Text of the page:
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Trial of Manorville man accused of cold case killings goes to jury

DNA evidence found on two murdered prostitutes doesn’t mean John Bittrolff killed the woman, it just means he had sex with them, defense attorney William Keahon said Monday in his closing statement of the murder case against Mr. Bittrolff.

But Suffolk County Assistant District Attorney Robert Biancavilla said that while more than 50 suspects were tested, Mr. Bittrolff was the only one whose DNA matched what was found at both crime scenes. The bodies of both victims were discovered in wooded areas months apart more than 20 years ago. Mr. Biancavilla said a forensics expert testified that both women had sex within a half hour of dying.

“That doesn’t mean they just had sex,” Mr. Biancavilla told the jury in state Supreme Court Justice Richard Ambro’s courtroom. “It means he killed them.”

The nine-week-old case is now with the jury, who began deliberating Monday afternoon.

Mr. Bittrolff, a 50-year-old Manorville carpenter and married father of two, was arrested on second-degree murder charges in 2014 for the 1993 and 1994 cold cases.

Rita Tangredi-Beinlich, 31, was found dead Nov. 3, 1993 in the woods off Esplanade Drive near South Country Road in East Patchogue. Colleen McNamee, 20, was found dead Jan. 30, 1994 in the woods east of the William Floyd Parkway in North Shirley.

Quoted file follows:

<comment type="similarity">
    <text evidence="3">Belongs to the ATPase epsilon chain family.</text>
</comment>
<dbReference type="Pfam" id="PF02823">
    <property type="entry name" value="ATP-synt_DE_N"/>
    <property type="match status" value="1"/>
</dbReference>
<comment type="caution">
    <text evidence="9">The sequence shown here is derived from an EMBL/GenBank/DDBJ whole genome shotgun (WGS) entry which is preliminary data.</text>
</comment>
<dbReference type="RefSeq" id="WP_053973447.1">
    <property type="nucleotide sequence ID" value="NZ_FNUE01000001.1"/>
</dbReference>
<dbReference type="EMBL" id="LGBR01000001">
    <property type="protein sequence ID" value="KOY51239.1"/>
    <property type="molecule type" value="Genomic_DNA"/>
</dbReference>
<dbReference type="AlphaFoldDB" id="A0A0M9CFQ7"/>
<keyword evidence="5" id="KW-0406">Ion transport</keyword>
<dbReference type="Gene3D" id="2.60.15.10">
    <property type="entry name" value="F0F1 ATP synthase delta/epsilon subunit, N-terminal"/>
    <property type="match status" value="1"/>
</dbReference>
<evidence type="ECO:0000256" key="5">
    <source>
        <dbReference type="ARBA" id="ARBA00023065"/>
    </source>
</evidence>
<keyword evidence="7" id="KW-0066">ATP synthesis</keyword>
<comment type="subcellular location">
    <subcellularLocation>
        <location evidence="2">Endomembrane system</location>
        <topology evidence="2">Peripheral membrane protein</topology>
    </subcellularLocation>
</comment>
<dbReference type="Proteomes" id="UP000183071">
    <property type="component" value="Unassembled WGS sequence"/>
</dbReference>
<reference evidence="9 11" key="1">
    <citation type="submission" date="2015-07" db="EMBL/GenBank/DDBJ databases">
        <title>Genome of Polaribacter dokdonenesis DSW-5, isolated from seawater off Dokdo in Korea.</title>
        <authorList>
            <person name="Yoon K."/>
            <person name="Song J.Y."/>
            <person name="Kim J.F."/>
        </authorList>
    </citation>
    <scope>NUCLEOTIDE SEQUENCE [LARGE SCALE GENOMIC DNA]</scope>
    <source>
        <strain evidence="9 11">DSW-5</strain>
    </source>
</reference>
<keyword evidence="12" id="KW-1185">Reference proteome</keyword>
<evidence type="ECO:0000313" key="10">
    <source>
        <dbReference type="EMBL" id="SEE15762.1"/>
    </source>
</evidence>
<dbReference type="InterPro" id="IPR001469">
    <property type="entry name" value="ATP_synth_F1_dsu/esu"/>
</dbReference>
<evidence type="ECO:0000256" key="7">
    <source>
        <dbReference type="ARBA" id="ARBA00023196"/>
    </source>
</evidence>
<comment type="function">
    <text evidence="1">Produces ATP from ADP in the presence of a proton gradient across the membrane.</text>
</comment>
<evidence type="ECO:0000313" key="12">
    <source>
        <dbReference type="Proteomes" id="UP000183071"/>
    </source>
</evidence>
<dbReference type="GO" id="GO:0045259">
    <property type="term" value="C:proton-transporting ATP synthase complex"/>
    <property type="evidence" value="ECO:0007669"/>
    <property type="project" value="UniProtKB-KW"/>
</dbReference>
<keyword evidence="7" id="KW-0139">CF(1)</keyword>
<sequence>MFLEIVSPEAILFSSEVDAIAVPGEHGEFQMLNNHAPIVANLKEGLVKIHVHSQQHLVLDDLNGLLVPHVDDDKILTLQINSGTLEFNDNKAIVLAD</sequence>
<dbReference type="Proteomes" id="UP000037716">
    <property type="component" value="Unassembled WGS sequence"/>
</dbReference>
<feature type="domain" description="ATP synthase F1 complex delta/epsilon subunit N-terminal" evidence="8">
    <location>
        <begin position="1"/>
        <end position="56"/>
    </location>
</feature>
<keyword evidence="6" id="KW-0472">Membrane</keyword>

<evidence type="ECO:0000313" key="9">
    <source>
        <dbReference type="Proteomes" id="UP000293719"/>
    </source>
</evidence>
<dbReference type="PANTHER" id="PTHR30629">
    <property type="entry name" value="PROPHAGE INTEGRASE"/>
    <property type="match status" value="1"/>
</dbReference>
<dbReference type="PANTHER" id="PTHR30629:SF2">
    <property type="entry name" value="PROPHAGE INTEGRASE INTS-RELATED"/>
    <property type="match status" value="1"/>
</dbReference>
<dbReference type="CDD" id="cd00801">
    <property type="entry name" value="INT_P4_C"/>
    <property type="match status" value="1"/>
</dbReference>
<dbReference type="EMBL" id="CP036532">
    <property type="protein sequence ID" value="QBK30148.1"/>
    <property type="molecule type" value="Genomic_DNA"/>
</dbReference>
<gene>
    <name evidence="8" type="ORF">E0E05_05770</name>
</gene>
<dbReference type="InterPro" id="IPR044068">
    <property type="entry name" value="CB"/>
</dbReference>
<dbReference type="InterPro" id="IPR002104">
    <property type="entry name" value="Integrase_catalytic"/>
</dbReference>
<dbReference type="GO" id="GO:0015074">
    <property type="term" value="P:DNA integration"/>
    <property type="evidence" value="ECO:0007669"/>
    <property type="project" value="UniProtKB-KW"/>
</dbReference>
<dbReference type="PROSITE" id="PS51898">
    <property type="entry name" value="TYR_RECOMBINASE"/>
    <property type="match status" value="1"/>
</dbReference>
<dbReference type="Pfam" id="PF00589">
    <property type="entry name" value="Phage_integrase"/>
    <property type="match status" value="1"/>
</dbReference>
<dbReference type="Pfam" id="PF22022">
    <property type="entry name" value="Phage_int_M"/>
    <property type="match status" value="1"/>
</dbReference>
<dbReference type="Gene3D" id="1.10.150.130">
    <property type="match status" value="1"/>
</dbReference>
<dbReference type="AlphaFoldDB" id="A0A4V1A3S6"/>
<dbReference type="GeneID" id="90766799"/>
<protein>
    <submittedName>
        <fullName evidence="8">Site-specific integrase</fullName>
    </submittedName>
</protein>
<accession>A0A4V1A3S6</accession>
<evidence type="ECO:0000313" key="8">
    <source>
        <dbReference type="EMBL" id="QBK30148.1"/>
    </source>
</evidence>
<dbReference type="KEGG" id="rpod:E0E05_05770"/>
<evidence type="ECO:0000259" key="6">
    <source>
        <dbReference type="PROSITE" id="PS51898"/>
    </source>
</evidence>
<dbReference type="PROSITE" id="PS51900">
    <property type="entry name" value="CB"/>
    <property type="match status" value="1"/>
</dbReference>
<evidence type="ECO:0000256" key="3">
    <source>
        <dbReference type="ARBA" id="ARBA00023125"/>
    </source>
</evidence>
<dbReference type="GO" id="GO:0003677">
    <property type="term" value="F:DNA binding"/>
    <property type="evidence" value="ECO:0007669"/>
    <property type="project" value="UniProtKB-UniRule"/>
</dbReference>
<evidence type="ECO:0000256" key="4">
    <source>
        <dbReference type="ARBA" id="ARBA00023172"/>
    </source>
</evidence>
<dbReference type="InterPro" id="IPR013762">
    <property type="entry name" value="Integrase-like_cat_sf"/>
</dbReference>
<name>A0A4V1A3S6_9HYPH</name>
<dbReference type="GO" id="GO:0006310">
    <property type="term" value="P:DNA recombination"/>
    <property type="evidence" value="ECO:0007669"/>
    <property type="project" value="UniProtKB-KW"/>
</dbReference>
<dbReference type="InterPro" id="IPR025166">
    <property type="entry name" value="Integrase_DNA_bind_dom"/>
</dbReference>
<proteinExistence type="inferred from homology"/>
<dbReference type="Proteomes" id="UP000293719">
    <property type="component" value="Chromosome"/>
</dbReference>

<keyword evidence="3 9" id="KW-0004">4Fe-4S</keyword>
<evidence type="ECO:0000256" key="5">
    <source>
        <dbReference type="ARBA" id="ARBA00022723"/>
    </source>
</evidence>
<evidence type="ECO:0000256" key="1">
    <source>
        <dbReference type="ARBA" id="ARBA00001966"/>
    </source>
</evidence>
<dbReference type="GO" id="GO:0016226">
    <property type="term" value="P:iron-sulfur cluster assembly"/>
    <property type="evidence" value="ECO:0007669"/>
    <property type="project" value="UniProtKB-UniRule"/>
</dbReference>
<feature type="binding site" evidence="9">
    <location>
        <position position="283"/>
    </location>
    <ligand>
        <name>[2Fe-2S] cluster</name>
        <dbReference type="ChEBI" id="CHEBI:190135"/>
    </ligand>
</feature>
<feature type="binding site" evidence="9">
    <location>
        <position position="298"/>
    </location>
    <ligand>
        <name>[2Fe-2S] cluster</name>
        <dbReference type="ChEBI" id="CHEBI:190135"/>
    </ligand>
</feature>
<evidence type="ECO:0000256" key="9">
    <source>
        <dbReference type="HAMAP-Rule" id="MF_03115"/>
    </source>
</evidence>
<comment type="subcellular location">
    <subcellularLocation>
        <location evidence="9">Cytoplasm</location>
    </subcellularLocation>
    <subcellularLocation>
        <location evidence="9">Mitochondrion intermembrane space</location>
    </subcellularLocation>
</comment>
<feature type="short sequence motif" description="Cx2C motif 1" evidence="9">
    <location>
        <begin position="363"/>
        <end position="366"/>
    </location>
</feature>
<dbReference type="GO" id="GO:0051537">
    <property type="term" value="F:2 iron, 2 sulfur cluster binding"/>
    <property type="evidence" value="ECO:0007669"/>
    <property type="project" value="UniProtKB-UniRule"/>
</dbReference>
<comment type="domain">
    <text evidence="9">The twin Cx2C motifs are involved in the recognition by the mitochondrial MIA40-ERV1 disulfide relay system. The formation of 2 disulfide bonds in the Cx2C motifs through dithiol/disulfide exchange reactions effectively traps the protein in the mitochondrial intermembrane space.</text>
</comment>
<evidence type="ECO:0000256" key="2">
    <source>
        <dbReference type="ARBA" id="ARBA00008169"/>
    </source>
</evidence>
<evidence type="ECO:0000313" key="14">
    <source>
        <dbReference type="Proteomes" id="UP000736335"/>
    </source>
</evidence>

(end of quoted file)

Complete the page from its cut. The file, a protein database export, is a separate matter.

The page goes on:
Both women worked as prostitutes and were found nude, strangled and with severe heads injuries. Both victims were also discovered with their legs spread apart and had wood chips on their bodies, Mr. Biancavilla said.

Mr. Keahon spent much of his closing statement arguing that evidence destroyed by police in both murder cases could have identified other suspects.

He said 148 items of evidence in Ms. McNamee’s case were mistakenly thrown away and 18 items of evidence from Ms. Tangeni’s case also were destroyed.

Mr. Keahon highlighted the investigations of Suffolk County Police Officer Teddy Hart, who was fired in 2001 for making threats of violence toward women, and then-Sgt. Michael Murphy, who has since been promoted to lieutenant.

In the case against Mr. Murphy — who was investigated in 1998 and whose father was head of Suffolk detectives at the time — murder evidence placed inside a police vehicle was destroyed in 2005, he said.

Among the evidence was wood shavings, which could have been similar to the wood chips found on the victims, he added.

“How does this happen?” Mr. Keahon asked.

Mr. Biancavilla said both police officers were eliminated as suspects through DNA. He acknowledged that evidence in both cases were mistakenly destroyed and said it was due to a labeling error.

“There’s no excuses,” Mr. Biancavilla said. “They shouldn’t have been destroyed.”

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